Hello chicken peoples, I would like to hear your breeding projects for 2020?
Here's a couple projects I'll be working on, and/or continuing.
My 2020, Breeding Projects:
#1. Wheaten Crele Orpingtons
#2. Non-Fighting Muff GameFowl
My Future Breeding Projects:
#1. Crele Silkies
#2. Rainbow Laying Silkies
#3. Calico Silkies
#4. Improved Partridge Silkies
#5. Removing White From Dominate White Silkies
#6. Calico Orpingtons
#7. LF D'Uccles (Thought it would be awesome)
#8. New Silkie Color Mutations
Be sure to treat everybody equally, no disrespect, or bullying will be tolerated.
Remember just have fun sharing your ideas for next year? Important to remember, we're all friends here to help each other?
Have fun, & have fun with each other is all I'm trying to say.
Questions are encouraged.
It's not the wheaten that's dominate but the Columbian gene thats mostly responsible for their look.
I agree with @The Moonshiner. Wheaten x black produces black offspring that range from entirely black to black with some red leakage. The pattern you're seeing in the first generation is all due to buff, which is different from wheaten, even if it has a wheaten base.Yes, I'll be working to breed out the Barred Rock genes since they're only 20%.
I'm comparing, which would be the better answer.
Buff: E^Wh/E^Wh, Co/Co, Mh/Mh, Db/Db, Di/Di.
I know. I wrote that in my post. However, just between buff has a wheaten base, it does not mean they are the same. Your post said that you were using this particular cross of wheaten x barred to get crele results in fewer generations. But, all the color you're seeing on your F1 generation is all due to buff, not wheaten.Buff: E^Wh/E^Wh, Co/Co, Mh/Mh, Db/Db, Di/Di.
Buff is Wheaten based.
Wheaten is orange in color correct? And buff is more of a light creamy off-Orange color?I know. I wrote that in my post. However, just between buff has a wheaten base, it does not mean they are the same. Your post said that you were using this particular cross of wheaten x barred to get crele results in fewer generations. But, all the color you're seeing on your F1 generation is all due to buff, not wheaten.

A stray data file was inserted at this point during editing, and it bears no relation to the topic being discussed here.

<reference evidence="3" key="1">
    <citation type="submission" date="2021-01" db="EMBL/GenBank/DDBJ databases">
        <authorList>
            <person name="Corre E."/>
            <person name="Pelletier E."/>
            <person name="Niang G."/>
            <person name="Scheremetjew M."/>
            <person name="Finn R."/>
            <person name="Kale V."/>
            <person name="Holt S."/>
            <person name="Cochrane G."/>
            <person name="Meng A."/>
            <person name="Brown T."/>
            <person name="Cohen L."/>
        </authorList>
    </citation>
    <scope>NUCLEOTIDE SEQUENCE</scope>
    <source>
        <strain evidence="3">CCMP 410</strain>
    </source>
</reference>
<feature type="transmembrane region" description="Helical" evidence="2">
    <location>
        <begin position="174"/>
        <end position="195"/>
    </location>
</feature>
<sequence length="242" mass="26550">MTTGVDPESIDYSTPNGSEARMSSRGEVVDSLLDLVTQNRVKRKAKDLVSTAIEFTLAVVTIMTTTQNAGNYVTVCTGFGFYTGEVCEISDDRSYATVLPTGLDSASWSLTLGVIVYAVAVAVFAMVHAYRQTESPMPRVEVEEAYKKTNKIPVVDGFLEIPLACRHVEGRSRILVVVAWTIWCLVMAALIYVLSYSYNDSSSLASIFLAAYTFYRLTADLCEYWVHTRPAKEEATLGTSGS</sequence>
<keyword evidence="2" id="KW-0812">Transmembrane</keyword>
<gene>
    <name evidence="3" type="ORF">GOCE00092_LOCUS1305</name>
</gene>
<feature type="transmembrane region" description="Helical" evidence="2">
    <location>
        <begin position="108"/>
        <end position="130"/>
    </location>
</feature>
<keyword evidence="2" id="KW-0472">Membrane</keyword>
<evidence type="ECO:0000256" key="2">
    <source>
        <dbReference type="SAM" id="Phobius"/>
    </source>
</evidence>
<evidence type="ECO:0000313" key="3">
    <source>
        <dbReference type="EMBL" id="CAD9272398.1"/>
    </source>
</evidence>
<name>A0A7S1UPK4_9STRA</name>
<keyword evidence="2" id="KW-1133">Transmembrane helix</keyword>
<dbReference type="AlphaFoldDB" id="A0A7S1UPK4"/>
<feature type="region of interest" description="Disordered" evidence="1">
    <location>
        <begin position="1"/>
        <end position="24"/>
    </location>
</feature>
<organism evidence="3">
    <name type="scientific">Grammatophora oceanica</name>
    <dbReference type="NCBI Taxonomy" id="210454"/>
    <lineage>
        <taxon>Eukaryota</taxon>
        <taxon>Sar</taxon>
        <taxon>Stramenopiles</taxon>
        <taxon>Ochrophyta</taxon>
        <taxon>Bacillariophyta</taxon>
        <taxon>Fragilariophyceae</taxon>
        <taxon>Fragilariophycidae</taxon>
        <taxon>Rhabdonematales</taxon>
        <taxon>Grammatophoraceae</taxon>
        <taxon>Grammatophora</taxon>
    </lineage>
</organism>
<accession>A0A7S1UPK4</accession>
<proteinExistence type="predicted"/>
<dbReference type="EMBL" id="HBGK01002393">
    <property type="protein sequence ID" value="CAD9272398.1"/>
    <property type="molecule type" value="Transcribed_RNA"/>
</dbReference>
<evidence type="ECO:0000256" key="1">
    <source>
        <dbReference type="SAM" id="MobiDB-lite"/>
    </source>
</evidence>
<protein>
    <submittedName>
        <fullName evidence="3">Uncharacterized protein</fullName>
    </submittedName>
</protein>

I am aware of the coloring of wheaten hens.Wheaten is orange in color correct? And buff is more of a light creamy off-Orange color?
Mine show alot of the orange produced though the Wheaten portion of the buff genes.
In females wheaten shows lighter in color, & less showy then males.
My f2 offspring should have better more orange color of Wheaten like my Cockerel, & more lighter like my pullet.
My Cockerel.View attachment 2007842View attachment 2007843He also has quite a few solid red/Mohagany colored feathers which needs to be corrected since they lack barring.
The main purpose that I'm using the extended black is for better barring patterns. This solid Cockerel has alot of orange, but won't be used since he has no barring. He's gonna be culled.I am aware of the coloring of wheaten hens.
You're saying that because the color is slightly darker, it's definitely wheaten instead of buff...? That isn't much of an argument. This is just due to being crossed to black. Extended black tends to darken gold patterns from what I've seen.
I know about that cockerel. You've posted him several times before. The point I'm trying to make is that your cross used to make crele didn't show patterning because of wheaten, it showed it because of buff.